Pan-Africa experts meet to find solutions to the antimicrobial resistance mess
Experts from 10 African countries are set to meet in Lusaka, Zambia (January 22-24, 2020) to figure out ways to tackle antimicrobial resistance (AMR) — one of the biggest threats to human health.
The Pan-Africa Workshop on Effective Implementation of National Action Plan (NAP) on Antimicrobial Resistance is being organised by Zambia National Public Health Institute, under the country’s health ministry, and Centre for Science and Environment (CSE), a non-profit based in New Delhi, India.
Experts are slated to assess efforts in Africa to contain antibiotic resistance, discuss the implementation of NAPs, the antimicrobial resistance surveillance framework and surveillance of antimicrobial use in countries.
The experts will meet even as 80 years of antibiotic use, overuse and abuse have made microbes resistant to them. Despite signs of danger, antibiotic use increase every year.
More than 70,000 people die every year from infectious diseases that antibiotics can’t cure anymore. This is likely to jump to 10 million a year by 2050. The number of defined doses of antibiotics is estimated to triple by 2030 over 2015.
The World Health Organization is justifiably worried. It has identified AMR as one of the 12 global health challenges in 2020.
At risk is the overall development agenda, including the United Nations-mandated Sustainable Development Goals to be met by 2030.
A 200 per cent increase in antibiotics usage between 2000 and 2015 was driven by low- and middle-income countries. In high-income countries (HICs), overall consumption increased modestly.
Action against AMR
A drug resistance index (DRI) — developed by researchers from the Center for Disease Dynamics, Economics & Policy (CDDEP), Washington and Rollins School of Public Health, Emory University, Georgia — was used to track global trends in effectiveness of antibiotic therapy in 41 countries in 2018.
The result showed that high-income countries had the lowest DRIs and low-income and middle income countries had high DRIs.
To ensure adequate action on the grave issue of antibiotics, the UN set up the Interagency Coordination Group (IAGC) on Antimicrobial Resistance in 2016. The group formulated a blueprint to fight against antimicrobial resistance in which it recommended a ‘One Health’ response.
The One Health approach considers humans, animals, the food chain, the environment, and the inter-connectedness between them as one entity. Under this, while the countries will need to ensure that those who need antimicrobials, vaccines and diagnostics should not be deprived, but at the same time, their use for growth promotion in animals and agriculture has to be phased out.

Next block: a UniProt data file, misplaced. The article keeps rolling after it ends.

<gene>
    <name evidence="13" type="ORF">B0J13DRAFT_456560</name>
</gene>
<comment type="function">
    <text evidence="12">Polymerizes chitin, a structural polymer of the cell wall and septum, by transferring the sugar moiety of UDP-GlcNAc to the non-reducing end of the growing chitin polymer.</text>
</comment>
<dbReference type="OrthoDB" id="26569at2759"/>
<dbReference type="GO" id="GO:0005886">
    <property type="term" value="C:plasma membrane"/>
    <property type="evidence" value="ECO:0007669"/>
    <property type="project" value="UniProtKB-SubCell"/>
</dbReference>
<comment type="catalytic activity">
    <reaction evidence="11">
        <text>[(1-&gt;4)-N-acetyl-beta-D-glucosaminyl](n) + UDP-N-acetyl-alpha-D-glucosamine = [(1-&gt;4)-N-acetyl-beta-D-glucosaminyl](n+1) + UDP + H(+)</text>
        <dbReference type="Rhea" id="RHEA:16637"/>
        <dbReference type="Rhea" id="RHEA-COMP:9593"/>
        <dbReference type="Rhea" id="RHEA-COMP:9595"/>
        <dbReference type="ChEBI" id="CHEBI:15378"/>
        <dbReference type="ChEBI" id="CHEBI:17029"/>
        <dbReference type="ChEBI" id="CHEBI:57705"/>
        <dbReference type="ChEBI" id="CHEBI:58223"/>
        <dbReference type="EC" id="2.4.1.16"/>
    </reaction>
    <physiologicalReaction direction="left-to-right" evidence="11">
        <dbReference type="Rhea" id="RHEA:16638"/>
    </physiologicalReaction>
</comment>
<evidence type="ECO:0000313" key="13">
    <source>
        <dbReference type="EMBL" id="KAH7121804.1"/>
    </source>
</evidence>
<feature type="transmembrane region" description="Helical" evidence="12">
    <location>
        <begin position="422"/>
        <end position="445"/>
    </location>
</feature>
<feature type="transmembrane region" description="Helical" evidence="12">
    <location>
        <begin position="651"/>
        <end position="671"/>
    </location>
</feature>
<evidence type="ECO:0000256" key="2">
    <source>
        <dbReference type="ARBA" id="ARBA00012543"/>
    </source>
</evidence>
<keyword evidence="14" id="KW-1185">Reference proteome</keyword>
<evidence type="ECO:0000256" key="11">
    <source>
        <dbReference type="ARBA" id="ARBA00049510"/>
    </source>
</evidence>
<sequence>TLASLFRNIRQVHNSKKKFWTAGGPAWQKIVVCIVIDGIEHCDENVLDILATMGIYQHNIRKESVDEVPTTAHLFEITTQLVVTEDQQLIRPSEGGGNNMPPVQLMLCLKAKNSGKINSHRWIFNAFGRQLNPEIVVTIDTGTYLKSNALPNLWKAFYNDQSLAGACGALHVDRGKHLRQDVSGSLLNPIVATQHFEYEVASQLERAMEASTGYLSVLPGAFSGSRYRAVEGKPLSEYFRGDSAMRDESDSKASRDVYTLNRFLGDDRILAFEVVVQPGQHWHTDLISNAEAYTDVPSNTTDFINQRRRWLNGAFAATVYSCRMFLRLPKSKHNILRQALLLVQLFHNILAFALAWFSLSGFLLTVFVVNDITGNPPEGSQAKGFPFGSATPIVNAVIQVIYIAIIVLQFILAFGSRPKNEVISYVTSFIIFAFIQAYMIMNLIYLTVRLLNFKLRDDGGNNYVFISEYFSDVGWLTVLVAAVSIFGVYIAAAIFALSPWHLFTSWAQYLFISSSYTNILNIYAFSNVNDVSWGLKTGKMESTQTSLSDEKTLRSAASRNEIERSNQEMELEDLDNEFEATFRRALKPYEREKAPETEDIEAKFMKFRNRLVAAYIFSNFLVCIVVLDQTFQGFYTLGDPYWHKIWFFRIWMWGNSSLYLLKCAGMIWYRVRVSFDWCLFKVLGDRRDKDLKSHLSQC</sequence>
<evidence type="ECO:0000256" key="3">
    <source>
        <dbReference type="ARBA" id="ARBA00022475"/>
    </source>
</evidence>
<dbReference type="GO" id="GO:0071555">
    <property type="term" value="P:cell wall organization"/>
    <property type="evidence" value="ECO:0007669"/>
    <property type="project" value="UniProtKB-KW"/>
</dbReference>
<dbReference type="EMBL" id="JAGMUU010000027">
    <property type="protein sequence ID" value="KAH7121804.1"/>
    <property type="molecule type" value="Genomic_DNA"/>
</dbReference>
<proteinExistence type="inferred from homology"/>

The group also recommended that funds should be made available to increase innovation in new antimicrobials, diagnostics, vaccines and waste management tools in the final report which they presented in April 2019.
As many as 117 countries finalised their NAPs by January 2019; another 62 were in the process of developing theirs. Yet there are likely to be hurdles in the fight against this resistance, a 2018 analysis by IACG indicated.
It showed that more than formulating action plans, implementation was a challenge, especially in resource-constrained low- and middle-income countries. The group identified the major challenges in implementation— lack of awareness and political will, finance, coordination, monitoring and data and technical capacity.
To ensure implementation, IACG suggested that intervention must be mainstreamed into broader health, agricultural and environmental projects. The availability of funds was also crucial for the success of NAPs. Increased regional cooperation was essential.
World bodies are trying to meet these requirements. In June 2019, Food and Agriculture Organization, World Organisation for Animal Health and World Health Organization launched the AMR Multi-Partner Trust Fund to scale up efforts to support countries to counter the threat of AMR.
The fund has a five-year scope (through 2024) and has received an initial contribution of $5 million from the Government of the Netherlands. The immediate funding requirement is $70 million, which will provide technical support to countries in designing NAP and scale up local action.
Countries can modify their NAPs based on learnings from within and outside the country. CSE is working with the Zambian government to improve implementation of their NAP. It has helped the country to reprioritise its NAP based on current ground-level scenario, implementation progress and available resources.
It also provides an understanding of how each sector — human health, animal and environment — perceive each activity and what timeline each would prefer to implement them. The two stakeholders have also worked on AMR surveillance.
A five-year roadmap to phase-out anti-biotic misuse in food-animal sector, particularly non-therapeutic antibiotic use and use of critically important antibiotics in therapeutic applications has been developed as well.
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